This is an essay I have wanted to write for some time, but have never felt confident that I had the words to accurately express my thoughts and feelings. I have looked for other authors who could state the ideas more clearly and succinctly than I can, but having found none, I have decided to take the risk and try to express the idea myself.
On this memorial day, I have a great deal of difficulty honoring and paying tribute to people who have engaged in immoral, unethical, and perhaps even criminal behavior. I am talking about soldiers who willingly and readily engaged in the killing in the immoral wars in Viet Nam and Iraq. Participating in the immoral wars of empire is not an honorable or moral activity. The defense that the soldier is “only doing their job”, and “just following orders” is the same as the German soldiers who transported the Jewish people and manned the crematoriums during the Holocaust. This defense was judged to be inadequate in the Nuremberg trials after World War II and it is not adequate for our soldiers immoral activity in a war of imperial conquest now.
There are courageous and heroic people who objected to the criminal activity and said “Hell no, I won’t go!”, and who rejected further service. I call these soldiers, “Soldiers of conscience” because they have reflected on the activities they were being ordered to participate in and judged them immoral and objectionable and at great personal sacrifice said so and refused to participate. They're people of conscience I admire, honor, and respect and yet the majority of Americans seem embarrassed by them because they force us as a nation to examine our nation’s policies and activities and we are conflicted and ashamed. It is another example of the classic case of the little boy saying to his mother, “The king has no clothes on!” and she tells her son to “Hush up!” because she fears the reprisal and retribution for his honesty.
As a therapist, I hypothesize that a great deal of what gets diagnosed as PTSD is a case of overwhelmingly guilty consciences at what was done, or what was seen done, and what was participated in, and yet there is no socially acceptable mechanism for individual soldiers and us, as a nation, to confess our sins, acknowledge our guilt, ask for forgiveness, and repent. This spiritually cleansing strategy has been labeled by the current Republicans and conservative pundits as “cut and run”. And yet it is much more psychological and spiritually healthy to call a spade a spade, take the bull by the horns, determine the nature and degree of harm done, and attempt to rectify and repair the harm.
Our current political climate and culture is too imbued with hubris to admit mistakes, take responsibility for immoral and illegal behavior, admit wrongs done, and apologize and make amends. So the iconic images and ideas of Abu Ghraib and Guantanomo, of extraordinary rendition, of deceit in justifying a pursuit to war, makes us as a nation hide our shame by sporting yellow “support the troops” magnetic ribbons on our cars and pretend that memorial day is a day to celebrate the heroic sacrifices of the activities of soldiers who have engaged in immoral, illegal, and unethical acts in our name.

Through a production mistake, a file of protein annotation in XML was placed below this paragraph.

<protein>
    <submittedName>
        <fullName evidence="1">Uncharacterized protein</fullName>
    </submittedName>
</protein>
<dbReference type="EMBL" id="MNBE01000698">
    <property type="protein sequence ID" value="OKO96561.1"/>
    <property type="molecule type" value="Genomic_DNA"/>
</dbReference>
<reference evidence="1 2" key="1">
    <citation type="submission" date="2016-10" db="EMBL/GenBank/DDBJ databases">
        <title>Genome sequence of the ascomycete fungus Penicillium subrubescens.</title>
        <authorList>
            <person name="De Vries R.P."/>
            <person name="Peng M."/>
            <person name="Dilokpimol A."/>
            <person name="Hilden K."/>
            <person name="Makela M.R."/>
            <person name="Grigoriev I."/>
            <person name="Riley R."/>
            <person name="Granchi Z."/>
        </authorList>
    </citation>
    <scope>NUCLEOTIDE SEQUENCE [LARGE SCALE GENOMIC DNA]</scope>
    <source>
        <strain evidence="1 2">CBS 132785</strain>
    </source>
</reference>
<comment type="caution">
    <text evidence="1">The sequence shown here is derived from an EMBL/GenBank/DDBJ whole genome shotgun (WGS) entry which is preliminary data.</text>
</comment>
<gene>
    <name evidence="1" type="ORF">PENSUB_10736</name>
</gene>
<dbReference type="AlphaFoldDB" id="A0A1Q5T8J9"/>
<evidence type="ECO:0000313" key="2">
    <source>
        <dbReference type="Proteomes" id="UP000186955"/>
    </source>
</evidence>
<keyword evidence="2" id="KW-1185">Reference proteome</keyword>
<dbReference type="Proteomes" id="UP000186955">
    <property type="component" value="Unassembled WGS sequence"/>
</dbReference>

We do no service to ourselves and to them when we lie and deceive ourselves and others about the horror we have inflicted on Iraq, Viet Nam, and other people’s around the world.
As Nuremberg trials concluded, at the end of the day, the individual conscience is supreme and to excuse one’s moral choices saying “ I was serving my country” or “I was following the orders of the Commander in Chief” is no defense.
When we look at the indicators of mental health among our soldiers: the rates of PTSD and other psychiatric problems, the suicide rates, the dysfunction among military families, I have to ask myself on Memorial Day, who is kidding who? If this activity is so grand and noble why the terrible psychic sequelae?
We have allowed ourselves as a nation to follow a delusional administration, and a dysfunctional congress into engaging in a pre-emptive, immoral, and illegal war. As Michael Moore pointed out on Larry King live over 100 million Americans, about 1/3 of the voting public knew the war was wrong. Millions more around the world knew the war was wrong. The United States essentially declared war alone with many more nations being unwilling than the touted few who were willing. The Pope and other major religious leaders around the world declared the war immoral. How can this be the occasion for honor and tribute? It will only make us crazier. It is better to call sin what it is – sin, and then go from there.
I honor the prophets, like the little boy who saw that the emperor had no clothes on, and thank them for their enlightened witnessing when those in power and the “moral majority” who support them have lost their way.
This Memorial Day should be a day of reflection and repentance. Let’s stop glorifying and honoring what is morally ugly. Let’s provide opportunities for truth and reconciliation instead of military jingoism and chauvanism. What many of our soldiers need is moral cleansing, along with our leaders, and then maybe it wouldn’t be necessary for them to kill themselves and go nuts.
Here is video with Darrell Anderson who is one veteran whom I admire and honor very much. The video lasts a little over 4 minutes and is worth every second.